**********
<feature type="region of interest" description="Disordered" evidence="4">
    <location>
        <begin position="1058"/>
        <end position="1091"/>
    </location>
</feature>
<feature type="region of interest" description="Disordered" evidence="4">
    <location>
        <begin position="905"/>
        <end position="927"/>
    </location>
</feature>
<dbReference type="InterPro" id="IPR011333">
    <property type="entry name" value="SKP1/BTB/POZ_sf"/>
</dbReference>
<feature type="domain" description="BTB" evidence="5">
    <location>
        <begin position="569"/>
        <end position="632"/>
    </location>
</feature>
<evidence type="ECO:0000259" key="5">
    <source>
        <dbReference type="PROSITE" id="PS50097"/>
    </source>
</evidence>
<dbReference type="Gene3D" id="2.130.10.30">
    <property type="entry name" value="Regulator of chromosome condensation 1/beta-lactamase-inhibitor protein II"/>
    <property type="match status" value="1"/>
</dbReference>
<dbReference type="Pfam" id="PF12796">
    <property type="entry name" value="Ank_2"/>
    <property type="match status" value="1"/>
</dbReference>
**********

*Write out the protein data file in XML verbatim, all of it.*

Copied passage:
<feature type="region of interest" description="Disordered" evidence="4">
    <location>
        <begin position="1058"/>
        <end position="1091"/>
    </location>
</feature>
<feature type="region of interest" description="Disordered" evidence="4">
    <location>
        <begin position="905"/>
        <end position="927"/>
    </location>
</feature>
<dbReference type="InterPro" id="IPR011333">
    <property type="entry name" value="SKP1/BTB/POZ_sf"/>
</dbReference>
<feature type="domain" description="BTB" evidence="5">
    <location>
        <begin position="569"/>
        <end position="632"/>
    </location>
</feature>
<evidence type="ECO:0000259" key="5">
    <source>
        <dbReference type="PROSITE" id="PS50097"/>
    </source>
</evidence>
<dbReference type="Gene3D" id="2.130.10.30">
    <property type="entry name" value="Regulator of chromosome condensation 1/beta-lactamase-inhibitor protein II"/>
    <property type="match status" value="1"/>
</dbReference>
<dbReference type="Pfam" id="PF12796">
    <property type="entry name" value="Ank_2"/>
    <property type="match status" value="1"/>
</dbReference>